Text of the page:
We arrived in Bogota at night after spending a whole day on different airports. This morning we got up early to work (the digital nomadic life is great, but not always easy), then we left in the morning to stroll through the city. As we are staying in the district La Candelaria, which is the city center, we decided to visit the main attractions here, which are among the main ones in Bogota. We explored everything on foot and we didn’t have to spend one cent to visit all these places. Now we will give you our itinerary with only free attractions in La Candelaria, Bogota.
Before we started walking around, of course we had to eat breakfast. We found a super cute restaurant very close to our accommodation, all decorated with reused materials. Hostal Cosu offers different salads, pastries, coffees, sandwiches and breakfast combos, with very reasonable prices. My combo with a huge cup of hot chocolate, toast, butter and marmalade cost 4,000 COP, something around 1,15 Euro.
Then we went to the church of La Candelaria, a colonial building from 1703, which is declared as a National Monument. In the same street as the church there are the Botero Museum and the House of La Moneda (Casa de la Moneda). The two museums are located in a single building. You can see an impressive collection.
I recommend to start with Casa de La Moneda, because it shows a little bit of Colombia’s history (Nuevo Reino de Granada) and Bogota (Santa Fe) through the collection. In the same building you will also find art collections of several Colombian artists, that show the diverse styles throughout the years. However, the most valuable pieces of this part of the museum are shown in the room of colonial custodies, which is protected by vault doors, as they keep original religious pieces, made of lots of gold, precious stones, diamonds and pearls.
The Botero Museum is undoubtedly the most famous and one of the most important ones in Bogota. There are more than 100 pieces by the main Colombian artist, Fernando Botero, donated by himself, as well as paintings by some of the world’s most important artists such as Pablo Picasso, Pierre-Auguste Renoir, Juan Miró, Salvador Dali, Claude Monet and others. I wrote a post just about this museum as well.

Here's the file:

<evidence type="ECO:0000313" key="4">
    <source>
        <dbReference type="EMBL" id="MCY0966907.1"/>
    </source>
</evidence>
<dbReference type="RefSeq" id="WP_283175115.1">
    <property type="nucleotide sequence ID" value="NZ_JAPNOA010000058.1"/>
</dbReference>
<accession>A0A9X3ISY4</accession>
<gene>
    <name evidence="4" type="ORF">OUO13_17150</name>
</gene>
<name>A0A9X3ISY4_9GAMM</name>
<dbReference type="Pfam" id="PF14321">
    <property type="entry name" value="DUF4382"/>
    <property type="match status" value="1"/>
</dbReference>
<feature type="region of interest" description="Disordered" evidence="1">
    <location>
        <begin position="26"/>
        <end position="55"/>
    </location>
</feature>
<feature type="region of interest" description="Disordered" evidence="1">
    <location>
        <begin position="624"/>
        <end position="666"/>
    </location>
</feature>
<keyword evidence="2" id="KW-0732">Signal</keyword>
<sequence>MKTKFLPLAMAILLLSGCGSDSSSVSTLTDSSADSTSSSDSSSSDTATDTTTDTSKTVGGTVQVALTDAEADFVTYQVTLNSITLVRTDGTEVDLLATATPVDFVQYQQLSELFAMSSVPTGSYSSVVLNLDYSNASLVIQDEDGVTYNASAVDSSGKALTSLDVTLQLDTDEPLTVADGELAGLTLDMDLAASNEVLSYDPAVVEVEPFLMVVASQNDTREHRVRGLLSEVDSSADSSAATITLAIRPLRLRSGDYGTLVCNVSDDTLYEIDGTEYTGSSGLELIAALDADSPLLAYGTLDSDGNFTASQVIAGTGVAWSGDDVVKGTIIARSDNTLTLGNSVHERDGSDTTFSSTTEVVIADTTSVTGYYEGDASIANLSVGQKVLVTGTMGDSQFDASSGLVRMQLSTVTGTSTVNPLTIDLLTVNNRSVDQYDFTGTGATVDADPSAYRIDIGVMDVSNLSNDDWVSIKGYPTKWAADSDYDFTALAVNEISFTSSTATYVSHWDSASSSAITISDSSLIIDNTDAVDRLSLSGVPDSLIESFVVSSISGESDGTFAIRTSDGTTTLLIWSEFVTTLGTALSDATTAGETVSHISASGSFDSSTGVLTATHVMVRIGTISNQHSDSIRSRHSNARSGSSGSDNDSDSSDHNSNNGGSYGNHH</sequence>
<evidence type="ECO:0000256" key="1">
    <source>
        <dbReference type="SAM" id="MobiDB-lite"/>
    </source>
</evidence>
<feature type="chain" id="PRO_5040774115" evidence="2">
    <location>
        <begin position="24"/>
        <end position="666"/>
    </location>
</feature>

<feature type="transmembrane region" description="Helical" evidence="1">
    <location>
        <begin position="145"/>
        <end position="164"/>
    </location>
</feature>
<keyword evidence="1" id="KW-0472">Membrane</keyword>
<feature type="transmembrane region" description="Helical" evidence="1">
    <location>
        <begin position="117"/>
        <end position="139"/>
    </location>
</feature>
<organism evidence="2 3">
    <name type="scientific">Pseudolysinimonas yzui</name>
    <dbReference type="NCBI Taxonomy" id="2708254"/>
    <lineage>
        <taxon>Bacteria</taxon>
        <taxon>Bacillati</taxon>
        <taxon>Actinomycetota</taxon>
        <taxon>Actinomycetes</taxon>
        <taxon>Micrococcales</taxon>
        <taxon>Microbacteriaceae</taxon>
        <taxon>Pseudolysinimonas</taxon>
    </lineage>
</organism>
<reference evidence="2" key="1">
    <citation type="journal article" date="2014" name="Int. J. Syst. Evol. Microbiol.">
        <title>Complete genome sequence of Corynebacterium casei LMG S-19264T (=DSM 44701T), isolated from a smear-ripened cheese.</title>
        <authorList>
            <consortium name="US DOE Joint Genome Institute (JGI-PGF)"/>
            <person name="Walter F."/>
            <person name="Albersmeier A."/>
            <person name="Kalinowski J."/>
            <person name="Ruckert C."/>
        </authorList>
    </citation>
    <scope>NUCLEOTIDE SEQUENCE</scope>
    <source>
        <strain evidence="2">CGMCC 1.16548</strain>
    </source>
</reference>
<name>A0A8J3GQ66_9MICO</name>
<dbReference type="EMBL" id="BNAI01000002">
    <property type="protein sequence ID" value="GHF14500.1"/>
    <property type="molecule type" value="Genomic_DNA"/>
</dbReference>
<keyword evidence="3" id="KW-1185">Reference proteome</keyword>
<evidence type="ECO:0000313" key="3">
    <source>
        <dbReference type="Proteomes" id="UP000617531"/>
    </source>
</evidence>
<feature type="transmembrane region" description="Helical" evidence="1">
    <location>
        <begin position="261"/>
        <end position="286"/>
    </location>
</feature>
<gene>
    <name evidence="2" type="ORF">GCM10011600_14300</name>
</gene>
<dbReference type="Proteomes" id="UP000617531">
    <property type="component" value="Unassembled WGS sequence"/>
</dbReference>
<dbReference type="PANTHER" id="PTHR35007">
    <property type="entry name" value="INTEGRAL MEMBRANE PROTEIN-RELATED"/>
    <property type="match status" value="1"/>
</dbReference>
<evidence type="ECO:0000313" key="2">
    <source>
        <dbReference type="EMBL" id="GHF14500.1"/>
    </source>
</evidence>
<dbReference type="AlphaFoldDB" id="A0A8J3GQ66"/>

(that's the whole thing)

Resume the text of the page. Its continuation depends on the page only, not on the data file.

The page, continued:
In the street perpendicular to the building of Casa de la Moneda (Carrera 5) is the National Sanctuary of Nuestra Señora del Carmen. A beautiful church from the outside and inside. But you have to keep an eye on the opening hours as it opens and closes many times a day. We went on a time when it was closed, but the cleaning lady let us have a peek. 😊
Going back to Calle 11, where Casa de La Moneda is, walking further down you will see the Gabriel Garcia Márquez Cultural Center, and going even further you will arrive to Plaza Bolívar, where the Primada Cathedral is located, and next to it the Chapel of the Sacred , the Justice Palace, the National Capitol, the Archbishop’s Palace and the Liévano Palace, the Bogota City Hall.
Behind the Capitol is the Nariño Palace, the official residence of the president, but the access was closed due to a protest. We only saw the back part of it, where right in front is the San Agustín Cloister, a church that we also visited.
We had lunch in a restaurant in the city center. A menu for only 8,500 COP, about 2,40 Euros, with a soup as an entree, a main course (there were two options), juice and a dessert.
After lunch, we went shopping for some things we needed such as a SIM card or an adapter. Afterwards, we went to the Gold Museum (which is in La Candelaria, but it isn’t for free), but then we discovered that we had left our camera in the restaurant (a lot of emotions already on the first day). We ran back to the restaurant for several blocks and when we got there we were so happy knowing that they had kept the camera. In this moment we decided to finish our day so nothing else will happen. hehe
Being orientated in La Candelaria is very easy, as the streets are distributed by numbers. And, in addition to many attractions, there are many old and colorful mansions, several beautiful graffiti, restaurants and shops.
Despite the many recommendations to be careful, it seemed very safe, at least during the day (at night it gets weirder), there were many policemen and even army. However, there were reinforcements because of a protest and a military event in the Cathedral.
As you can see, our first day in Bogota was super productive, cheap and wonderful.
Translate to English by Juliane Boll